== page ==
Why are (some) 3rd gen iPad owners so annoyed with Apple?
While plenty of consumers are excited about Apple's new 4th generation iPad, there's a smallish segment who is more annoyed than anything. Primarily this group consists of 3rd generation iPad owners. Not all 3rd gen owners are annoyed, but there're enough of us that we've been noticed. And yes, I said "we"; I'm one of those who is annoyed.
But why? For some people it's because we just like to be seen to have the latest thing and now our more-or-less new iPad isn't the latest thing any more. That's kind of a frivolous reason to be upset.
A more legitimate reason is this idea of 'obsolescence.' Clearly my 3rd generation iPad is not literally obsolete now; it works just as well as it did before Apple's event earlier this week. But it has taken a big step in that direction. My fear is that it won't be long before app developers are targeting the 4th generation iPad as their optimum platform.
I've lived through this once. I have an iPad 1 collecting dust somewhere because I got tired of hearing about cool apps that required at least an iPad 2. I held out and skipped the second generation and waited for the 3rd; I just can't afford to buy a new iPad once a year.
Many people who are puzzled by we irate 3rd gen owners point out that technology is always moving forward. Do I get annoyed when a new, faster laptop comes out? No. Faster computers and computer parts are coming out all the time.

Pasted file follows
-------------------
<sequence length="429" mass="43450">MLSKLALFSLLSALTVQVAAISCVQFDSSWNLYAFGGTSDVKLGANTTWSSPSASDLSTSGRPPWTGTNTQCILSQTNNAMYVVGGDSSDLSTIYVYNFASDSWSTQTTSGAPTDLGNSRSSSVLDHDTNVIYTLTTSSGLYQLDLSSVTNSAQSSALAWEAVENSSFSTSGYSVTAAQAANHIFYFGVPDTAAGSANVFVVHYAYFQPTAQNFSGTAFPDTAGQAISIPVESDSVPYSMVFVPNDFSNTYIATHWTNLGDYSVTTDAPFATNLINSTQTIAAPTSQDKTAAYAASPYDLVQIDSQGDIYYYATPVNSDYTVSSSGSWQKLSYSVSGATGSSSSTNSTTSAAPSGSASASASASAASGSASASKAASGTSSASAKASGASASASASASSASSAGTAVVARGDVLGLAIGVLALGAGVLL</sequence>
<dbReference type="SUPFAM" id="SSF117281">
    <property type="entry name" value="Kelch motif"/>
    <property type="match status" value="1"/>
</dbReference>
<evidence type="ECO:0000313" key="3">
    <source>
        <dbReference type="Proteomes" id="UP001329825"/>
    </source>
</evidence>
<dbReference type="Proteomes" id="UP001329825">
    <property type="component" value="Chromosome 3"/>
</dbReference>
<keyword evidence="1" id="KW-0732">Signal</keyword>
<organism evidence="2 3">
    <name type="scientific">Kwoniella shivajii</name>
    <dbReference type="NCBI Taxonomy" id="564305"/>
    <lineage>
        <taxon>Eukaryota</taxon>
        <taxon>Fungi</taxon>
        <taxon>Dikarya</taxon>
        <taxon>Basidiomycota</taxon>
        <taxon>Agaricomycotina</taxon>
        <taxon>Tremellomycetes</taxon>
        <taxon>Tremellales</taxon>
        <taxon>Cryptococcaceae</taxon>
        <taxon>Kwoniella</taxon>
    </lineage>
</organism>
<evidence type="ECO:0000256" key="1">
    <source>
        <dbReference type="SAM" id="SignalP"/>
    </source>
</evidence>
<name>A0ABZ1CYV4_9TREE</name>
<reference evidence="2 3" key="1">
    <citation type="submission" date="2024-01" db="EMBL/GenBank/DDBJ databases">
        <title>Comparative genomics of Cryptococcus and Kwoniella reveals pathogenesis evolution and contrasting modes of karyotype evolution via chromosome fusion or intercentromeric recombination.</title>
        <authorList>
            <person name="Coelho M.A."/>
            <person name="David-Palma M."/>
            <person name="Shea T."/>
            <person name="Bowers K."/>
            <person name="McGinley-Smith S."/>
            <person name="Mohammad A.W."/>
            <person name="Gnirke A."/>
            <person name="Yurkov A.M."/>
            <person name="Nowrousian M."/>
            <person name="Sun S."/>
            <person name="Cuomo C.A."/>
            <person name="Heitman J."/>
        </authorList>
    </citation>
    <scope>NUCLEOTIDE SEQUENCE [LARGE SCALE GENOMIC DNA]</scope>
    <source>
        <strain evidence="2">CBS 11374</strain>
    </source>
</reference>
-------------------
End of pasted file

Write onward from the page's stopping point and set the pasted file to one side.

So what's the difference? The difference is that there is just one iPad manufacturer making just a few models. This means iPad app developers don't have to worry too much about scaling or graceful degradation. When you're writing a program for a PC you have to account for a huge variety of hardware, from the very fast to the very slow. That's not the case with the iPad. Or at least it hasn't been.
Ironically hope comes from Apple's other announcement, the iPad Mini. With Apple launching a new product line based on an older generation processor, it will behoove app makers to take into account slower hardware going forward (assuming the Mini does well, but I think that's a safe assumption). Of course the iPad 2 is still around as well. Apple is finally fracturing it's install base (bad news for developers, potentially good news for owners) so it may turn out that the fears that lead to my annoyance are unfounded.
So while it may be true that by spring no app developers are targeting the now defunct iPad 3 (Apple is removing this model from the market), many may still be accounting for the iPad 2/Mini audience. We 3rd generation owners will be the lost generation somewhere in the middle, but at least we'll still be able to run new apps.
And of course if you're someone who uses your iPad for web browsing, e-reading and video playback, you think all this fuss is silly. I'll admit that I'm something of an app junky and in particular I download a lot of games on my iPad. When Epic's Infinity Blade: Dungeons ships and runs well on a 3rd generation iPad, I'll finally rest easy.
Read more of Peter Smith's TechnoFile blog and follow the latest IT news at ITworld. Follow Peter on Twitter at @pasmith. For the latest IT news, analysis and how-tos, follow ITworld on Twitter and Facebook.